California Considers Bill To Create Trust Funds To Children Orphaned by COVID-19 Pandemic

Written by William Hekman

The COVID pandemic affected everyone, but no more than children. While some children missed out on school time and their education, others lost more. Tens of thousands of children were orphaned because of the pandemic. 

Last month, the Hope, Opportunity, Perseverance, and Empowerment (HOPE) for Children Act was introduced. The bill was introduced by State Senator Nancy Skinner (D-Berkeley). The bill is intended for children who lost a parent or caregiver during the pandemic and are currently in the state foster care system or in low-income housing to be eligible for a state-funded trust fund. Over 200,000 American children lost a parent or caregiver to COVID, with Skinner’s office estimating 20,000 of those children are in California. Many of these children already came from families with low incomes and had very little life insurance options, “Those children would be in an especially vulnerable situation when they’re adults and on their own” said Skinner.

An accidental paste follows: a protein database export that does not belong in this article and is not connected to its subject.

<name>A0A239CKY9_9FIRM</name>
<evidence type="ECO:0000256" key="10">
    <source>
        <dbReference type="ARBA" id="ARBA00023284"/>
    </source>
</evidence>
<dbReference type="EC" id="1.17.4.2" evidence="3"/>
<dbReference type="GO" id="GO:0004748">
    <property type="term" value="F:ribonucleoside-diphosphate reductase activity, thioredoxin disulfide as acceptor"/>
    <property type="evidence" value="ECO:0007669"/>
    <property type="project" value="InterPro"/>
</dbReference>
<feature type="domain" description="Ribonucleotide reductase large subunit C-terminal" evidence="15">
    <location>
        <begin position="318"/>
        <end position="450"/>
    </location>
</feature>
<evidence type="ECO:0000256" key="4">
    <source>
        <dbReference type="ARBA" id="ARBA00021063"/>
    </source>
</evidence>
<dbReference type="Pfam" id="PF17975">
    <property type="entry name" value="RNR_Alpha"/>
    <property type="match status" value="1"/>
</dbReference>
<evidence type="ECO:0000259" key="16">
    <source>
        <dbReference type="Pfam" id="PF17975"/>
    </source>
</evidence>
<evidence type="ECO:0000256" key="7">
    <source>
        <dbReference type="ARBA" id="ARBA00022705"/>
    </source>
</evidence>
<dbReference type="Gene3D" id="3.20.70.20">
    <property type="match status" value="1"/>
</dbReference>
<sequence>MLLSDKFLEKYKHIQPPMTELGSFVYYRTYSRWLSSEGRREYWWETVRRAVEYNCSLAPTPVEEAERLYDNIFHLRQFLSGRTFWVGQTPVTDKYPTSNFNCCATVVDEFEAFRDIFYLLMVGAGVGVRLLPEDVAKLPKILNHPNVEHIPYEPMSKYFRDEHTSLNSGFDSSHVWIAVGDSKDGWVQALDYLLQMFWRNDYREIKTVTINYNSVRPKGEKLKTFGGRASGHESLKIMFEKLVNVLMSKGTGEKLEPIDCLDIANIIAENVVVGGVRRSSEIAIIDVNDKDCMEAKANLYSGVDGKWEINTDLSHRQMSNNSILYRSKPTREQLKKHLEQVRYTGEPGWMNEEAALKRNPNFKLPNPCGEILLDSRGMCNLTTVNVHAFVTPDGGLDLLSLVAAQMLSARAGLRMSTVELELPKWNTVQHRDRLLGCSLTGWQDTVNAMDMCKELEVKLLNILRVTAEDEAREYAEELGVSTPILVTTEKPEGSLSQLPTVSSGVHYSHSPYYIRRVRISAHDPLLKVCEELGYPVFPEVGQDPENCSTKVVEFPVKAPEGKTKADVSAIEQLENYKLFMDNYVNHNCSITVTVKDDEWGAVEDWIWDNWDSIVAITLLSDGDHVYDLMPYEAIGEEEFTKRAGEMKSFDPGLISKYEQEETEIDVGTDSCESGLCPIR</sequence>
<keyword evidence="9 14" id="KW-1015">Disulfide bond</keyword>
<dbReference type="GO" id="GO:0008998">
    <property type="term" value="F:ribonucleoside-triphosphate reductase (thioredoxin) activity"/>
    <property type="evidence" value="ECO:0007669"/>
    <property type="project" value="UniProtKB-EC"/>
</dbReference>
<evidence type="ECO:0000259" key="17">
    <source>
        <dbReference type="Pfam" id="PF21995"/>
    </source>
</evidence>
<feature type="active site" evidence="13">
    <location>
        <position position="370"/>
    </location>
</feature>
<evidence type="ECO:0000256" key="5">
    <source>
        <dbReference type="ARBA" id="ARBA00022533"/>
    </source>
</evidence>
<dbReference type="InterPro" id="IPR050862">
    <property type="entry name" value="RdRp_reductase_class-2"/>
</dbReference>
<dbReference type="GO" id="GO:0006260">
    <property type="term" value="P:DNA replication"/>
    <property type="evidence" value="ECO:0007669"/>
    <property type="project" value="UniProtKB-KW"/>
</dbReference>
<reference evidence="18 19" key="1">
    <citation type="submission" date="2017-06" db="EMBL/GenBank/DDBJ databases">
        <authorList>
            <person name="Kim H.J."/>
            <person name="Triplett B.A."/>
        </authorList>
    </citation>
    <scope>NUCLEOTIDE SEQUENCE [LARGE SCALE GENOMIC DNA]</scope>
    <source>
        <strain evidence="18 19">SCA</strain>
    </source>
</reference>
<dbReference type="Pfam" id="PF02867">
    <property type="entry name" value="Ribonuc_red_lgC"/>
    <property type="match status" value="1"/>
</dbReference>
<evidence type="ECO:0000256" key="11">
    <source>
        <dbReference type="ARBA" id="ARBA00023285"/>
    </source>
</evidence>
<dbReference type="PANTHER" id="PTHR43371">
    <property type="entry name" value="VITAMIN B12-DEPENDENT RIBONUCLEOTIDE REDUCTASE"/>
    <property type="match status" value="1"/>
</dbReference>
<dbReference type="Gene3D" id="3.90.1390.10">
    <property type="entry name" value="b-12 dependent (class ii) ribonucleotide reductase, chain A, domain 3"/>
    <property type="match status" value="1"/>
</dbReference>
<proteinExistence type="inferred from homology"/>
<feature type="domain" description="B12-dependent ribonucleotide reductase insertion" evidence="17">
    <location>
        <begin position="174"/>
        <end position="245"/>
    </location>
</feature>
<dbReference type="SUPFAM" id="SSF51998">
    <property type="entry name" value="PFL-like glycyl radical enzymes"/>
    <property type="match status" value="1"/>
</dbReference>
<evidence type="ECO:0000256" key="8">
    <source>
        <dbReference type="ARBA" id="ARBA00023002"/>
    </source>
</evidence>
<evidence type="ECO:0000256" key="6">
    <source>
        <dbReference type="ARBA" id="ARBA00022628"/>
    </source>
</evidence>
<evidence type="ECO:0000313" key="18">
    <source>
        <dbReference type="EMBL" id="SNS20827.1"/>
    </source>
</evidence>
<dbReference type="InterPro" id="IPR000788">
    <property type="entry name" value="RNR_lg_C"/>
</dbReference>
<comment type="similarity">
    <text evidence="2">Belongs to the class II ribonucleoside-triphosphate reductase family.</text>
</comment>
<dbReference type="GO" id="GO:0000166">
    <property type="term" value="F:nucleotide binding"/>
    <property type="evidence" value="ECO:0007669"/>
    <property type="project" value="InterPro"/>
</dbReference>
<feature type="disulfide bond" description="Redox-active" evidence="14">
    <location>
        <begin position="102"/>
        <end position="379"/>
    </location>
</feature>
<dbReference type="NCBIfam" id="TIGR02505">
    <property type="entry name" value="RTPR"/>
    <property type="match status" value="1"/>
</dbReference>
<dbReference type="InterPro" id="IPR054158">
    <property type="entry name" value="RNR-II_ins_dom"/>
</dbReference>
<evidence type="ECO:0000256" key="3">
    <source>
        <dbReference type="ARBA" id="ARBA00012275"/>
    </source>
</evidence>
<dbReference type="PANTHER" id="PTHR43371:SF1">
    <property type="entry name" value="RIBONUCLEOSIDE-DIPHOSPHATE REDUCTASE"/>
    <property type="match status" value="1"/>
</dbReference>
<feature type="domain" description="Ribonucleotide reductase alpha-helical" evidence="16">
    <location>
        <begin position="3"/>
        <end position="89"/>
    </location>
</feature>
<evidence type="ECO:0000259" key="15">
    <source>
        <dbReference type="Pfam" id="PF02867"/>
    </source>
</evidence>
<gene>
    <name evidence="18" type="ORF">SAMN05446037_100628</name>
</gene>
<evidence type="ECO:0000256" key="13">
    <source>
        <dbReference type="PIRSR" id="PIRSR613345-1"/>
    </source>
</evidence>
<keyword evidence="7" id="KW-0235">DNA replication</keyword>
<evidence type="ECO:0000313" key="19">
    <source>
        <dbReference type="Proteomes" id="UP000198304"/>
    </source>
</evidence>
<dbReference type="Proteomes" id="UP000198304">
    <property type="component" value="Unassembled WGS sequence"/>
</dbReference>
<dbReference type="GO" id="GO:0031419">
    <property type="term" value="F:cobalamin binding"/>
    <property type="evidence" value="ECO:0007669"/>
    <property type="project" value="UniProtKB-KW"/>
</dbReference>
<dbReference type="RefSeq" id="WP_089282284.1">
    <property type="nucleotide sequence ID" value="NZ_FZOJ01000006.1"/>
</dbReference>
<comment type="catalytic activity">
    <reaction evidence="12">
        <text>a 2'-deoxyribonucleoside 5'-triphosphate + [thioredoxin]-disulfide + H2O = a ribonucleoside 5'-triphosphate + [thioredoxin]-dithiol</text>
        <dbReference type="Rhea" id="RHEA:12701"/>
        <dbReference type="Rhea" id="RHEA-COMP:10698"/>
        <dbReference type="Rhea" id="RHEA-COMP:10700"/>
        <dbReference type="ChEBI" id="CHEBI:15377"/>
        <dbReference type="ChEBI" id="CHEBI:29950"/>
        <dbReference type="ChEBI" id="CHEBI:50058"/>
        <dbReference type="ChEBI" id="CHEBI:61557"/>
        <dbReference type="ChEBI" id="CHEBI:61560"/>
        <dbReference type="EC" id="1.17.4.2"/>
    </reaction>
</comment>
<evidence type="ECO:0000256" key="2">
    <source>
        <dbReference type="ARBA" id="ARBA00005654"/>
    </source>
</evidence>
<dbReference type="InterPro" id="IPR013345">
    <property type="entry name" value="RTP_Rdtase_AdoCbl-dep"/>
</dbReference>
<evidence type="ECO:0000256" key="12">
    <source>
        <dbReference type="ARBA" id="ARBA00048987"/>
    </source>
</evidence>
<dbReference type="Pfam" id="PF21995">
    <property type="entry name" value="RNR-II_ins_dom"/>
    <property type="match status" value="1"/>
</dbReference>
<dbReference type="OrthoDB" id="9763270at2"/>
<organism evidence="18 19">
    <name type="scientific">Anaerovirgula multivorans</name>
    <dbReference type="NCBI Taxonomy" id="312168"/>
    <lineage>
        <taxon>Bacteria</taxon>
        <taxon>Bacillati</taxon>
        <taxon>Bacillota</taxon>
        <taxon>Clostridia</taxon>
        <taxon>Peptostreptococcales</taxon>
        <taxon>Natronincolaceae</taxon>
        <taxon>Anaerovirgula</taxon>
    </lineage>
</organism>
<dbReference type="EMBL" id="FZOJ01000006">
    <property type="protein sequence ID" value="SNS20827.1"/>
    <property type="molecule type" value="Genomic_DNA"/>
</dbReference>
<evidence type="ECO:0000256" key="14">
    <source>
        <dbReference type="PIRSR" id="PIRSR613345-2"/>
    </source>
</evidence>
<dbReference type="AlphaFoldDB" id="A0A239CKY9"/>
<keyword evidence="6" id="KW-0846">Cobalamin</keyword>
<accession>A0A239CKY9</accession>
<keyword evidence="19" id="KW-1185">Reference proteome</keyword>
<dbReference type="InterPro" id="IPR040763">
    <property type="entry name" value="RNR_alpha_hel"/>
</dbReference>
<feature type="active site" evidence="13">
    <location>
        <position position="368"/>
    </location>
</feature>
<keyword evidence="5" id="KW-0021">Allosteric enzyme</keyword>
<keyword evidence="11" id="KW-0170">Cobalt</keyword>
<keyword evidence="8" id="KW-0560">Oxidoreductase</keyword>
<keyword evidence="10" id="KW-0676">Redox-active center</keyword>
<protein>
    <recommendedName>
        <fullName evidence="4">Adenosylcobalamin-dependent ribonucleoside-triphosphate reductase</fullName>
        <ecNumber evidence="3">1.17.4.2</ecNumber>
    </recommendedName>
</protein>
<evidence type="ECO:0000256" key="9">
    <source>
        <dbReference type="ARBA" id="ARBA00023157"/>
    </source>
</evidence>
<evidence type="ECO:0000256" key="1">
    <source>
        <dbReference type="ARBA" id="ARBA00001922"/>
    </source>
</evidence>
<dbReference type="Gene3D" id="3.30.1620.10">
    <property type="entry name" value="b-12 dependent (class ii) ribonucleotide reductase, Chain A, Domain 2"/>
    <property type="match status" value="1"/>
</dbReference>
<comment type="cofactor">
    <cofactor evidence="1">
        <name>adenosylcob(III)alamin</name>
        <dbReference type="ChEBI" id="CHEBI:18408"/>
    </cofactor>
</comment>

If the bill passes, the state would deposit $4,000 for eligible children under 10 and $8,000 for children above 10. Once the child becomes an adult, they can withdraw the funds depending on their status in the foster system. Skinner also said that the funding is already in the state budget and will not need a tax increase. 

Skinner said that income requirements are still being determined for eligibility of orphans not in the foster care system. The bill would also create a survivor benefit program that would create a cash benefit for children who can not receive other financial assistance when their parent or caregiver dies. 

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